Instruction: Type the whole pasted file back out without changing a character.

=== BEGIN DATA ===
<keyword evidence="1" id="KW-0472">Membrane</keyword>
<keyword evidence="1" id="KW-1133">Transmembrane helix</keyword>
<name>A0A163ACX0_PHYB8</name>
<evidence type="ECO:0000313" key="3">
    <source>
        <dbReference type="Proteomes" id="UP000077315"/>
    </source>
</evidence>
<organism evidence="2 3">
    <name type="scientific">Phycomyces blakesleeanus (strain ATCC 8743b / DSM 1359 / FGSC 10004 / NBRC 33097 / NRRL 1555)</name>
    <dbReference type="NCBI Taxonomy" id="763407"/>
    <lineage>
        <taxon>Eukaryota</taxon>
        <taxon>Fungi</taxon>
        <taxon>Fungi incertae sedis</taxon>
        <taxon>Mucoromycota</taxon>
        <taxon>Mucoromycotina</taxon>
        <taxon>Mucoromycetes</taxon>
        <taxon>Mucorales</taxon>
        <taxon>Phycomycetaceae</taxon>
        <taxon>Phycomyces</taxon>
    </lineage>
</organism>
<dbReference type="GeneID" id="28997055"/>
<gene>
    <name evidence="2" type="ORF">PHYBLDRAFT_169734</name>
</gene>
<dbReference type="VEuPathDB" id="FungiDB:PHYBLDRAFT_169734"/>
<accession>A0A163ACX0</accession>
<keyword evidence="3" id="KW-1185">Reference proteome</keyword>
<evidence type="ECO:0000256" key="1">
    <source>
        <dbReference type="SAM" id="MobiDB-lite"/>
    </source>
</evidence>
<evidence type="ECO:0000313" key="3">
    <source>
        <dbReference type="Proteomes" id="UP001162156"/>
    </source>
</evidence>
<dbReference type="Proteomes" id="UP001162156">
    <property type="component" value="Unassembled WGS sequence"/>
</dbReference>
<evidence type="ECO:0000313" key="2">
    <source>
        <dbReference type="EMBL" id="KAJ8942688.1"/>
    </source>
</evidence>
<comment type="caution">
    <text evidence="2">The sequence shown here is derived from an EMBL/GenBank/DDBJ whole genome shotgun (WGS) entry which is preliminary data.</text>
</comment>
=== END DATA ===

<keyword evidence="1" id="KW-0472">Membrane</keyword>
<keyword evidence="1" id="KW-1133">Transmembrane helix</keyword>
<name>A0A163ACX0_PHYB8</name>
<evidence type="ECO:0000313" key="3">
    <source>
        <dbReference type="Proteomes" id="UP000077315"/>
    </source>
</evidence>
<organism evidence="2 3">
    <name type="scientific">Phycomyces blakesleeanus (strain ATCC 8743b / DSM 1359 / FGSC 10004 / NBRC 33097 / NRRL 1555)</name>
    <dbReference type="NCBI Taxonomy" id="763407"/>
    <lineage>
        <taxon>Eukaryota</taxon>
        <taxon>Fungi</taxon>
        <taxon>Fungi incertae sedis</taxon>
        <taxon>Mucoromycota</taxon>
        <taxon>Mucoromycotina</taxon>
        <taxon>Mucoromycetes</taxon>
        <taxon>Mucorales</taxon>
        <taxon>Phycomycetaceae</taxon>
        <taxon>Phycomyces</taxon>
    </lineage>
</organism>
<dbReference type="GeneID" id="28997055"/>
<gene>
    <name evidence="2" type="ORF">PHYBLDRAFT_169734</name>
</gene>
<dbReference type="VEuPathDB" id="FungiDB:PHYBLDRAFT_169734"/>
<accession>A0A163ACX0</accession>
<keyword evidence="3" id="KW-1185">Reference proteome</keyword>
<evidence type="ECO:0000256" key="1">
    <source>
        <dbReference type="SAM" id="MobiDB-lite"/>
    </source>
</evidence>
<evidence type="ECO:0000313" key="3">
    <source>
        <dbReference type="Proteomes" id="UP001162156"/>
    </source>
</evidence>
<dbReference type="Proteomes" id="UP001162156">
    <property type="component" value="Unassembled WGS sequence"/>
</dbReference>
<evidence type="ECO:0000313" key="2">
    <source>
        <dbReference type="EMBL" id="KAJ8942688.1"/>
    </source>
</evidence>
<comment type="caution">
    <text evidence="2">The sequence shown here is derived from an EMBL/GenBank/DDBJ whole genome shotgun (WGS) entry which is preliminary data.</text>
</comment>